Howard Georgi

Howard Georgi

Mallinckrodt Professor of Physics; Harvard College Professor; Co-Director of Undergraduate Studies
Howard Georgie


Howard Georgi has ongoing research programs in several areas of theoretical particle physics. The common elements in these areas are symmetries and quantum field theory. Georgi pioneered the subject of Grand Unified Theories, both without (with Sheldon Glashow) and with supersymmetry (with Savas Dimopoulos), invented the modern QCD quark model (with Glashow and Alvaro De Rujula), the chiral quark model (with former student Aneesh Manohar), and the Heavy Quark Effective Theory.

One of the most important issues in particle physics today is the interpretation of the discoveries at the LHC. Is the Higgs-like particle that has been seen simply a fundamental scalar, or does it have more structure or as-yet unseen relatives? Georgi (who with former student David Kaplan showed how one could build composite Higgs bosons) studies the possibility of strong coupling models for the Higgs. Georgi has explored the properties of theories in which a conformal-invariant sector of the world is weakly coupled to the standard model. In the conformal invariant sector, energy and momentum is not bundled into particles, so Georgi dubbed this strange situation "unparticle physics" (DOI: 10.1103/PhysRevLett.101.131603). He is currently studying a class of models in 1+1 dimensions in which he can do explicit calculations to explore the phenomenon.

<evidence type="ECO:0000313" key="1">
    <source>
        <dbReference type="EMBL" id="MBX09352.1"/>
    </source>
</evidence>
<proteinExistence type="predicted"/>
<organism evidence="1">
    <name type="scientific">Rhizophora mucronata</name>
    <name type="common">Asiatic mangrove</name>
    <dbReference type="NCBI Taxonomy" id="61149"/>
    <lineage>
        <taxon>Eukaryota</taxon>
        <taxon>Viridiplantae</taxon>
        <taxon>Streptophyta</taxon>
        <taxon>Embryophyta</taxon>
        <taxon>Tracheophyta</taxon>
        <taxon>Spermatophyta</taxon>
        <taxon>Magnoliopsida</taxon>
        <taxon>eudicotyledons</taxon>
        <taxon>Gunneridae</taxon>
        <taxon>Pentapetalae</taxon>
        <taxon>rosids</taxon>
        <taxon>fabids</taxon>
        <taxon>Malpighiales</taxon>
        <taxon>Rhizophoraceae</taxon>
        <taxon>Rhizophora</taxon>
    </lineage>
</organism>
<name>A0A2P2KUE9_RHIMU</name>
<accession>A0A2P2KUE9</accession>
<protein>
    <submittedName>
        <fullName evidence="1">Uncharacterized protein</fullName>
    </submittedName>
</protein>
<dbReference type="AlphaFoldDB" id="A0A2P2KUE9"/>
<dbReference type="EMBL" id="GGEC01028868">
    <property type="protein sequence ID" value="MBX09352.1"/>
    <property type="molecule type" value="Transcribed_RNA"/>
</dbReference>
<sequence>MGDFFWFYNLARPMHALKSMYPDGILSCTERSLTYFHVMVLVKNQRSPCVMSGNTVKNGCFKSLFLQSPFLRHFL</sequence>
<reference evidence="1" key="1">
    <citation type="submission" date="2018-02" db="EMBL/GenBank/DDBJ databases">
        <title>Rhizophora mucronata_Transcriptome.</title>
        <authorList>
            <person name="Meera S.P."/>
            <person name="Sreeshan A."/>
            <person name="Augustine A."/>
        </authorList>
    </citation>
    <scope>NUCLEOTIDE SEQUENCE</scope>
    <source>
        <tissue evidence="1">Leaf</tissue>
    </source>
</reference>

Georgi also studies QCD, the formalism of effective field theories, the strong CP problem, and the flavor puzzle, and explores new ways of understanding the complicated events that experimenters see in high-energy collisions.

In addition, he is interested in increasing the participation of women and minorities in science and has been on a number of local and national committees that attempt to address this important issue.

More information can be found on his personal homepage, .


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Faculty Assistant: TBA

Contact Information

Jefferson Lab 456
17 Oxford Street
Cambridge, MA 02138
p: (617) 496-8293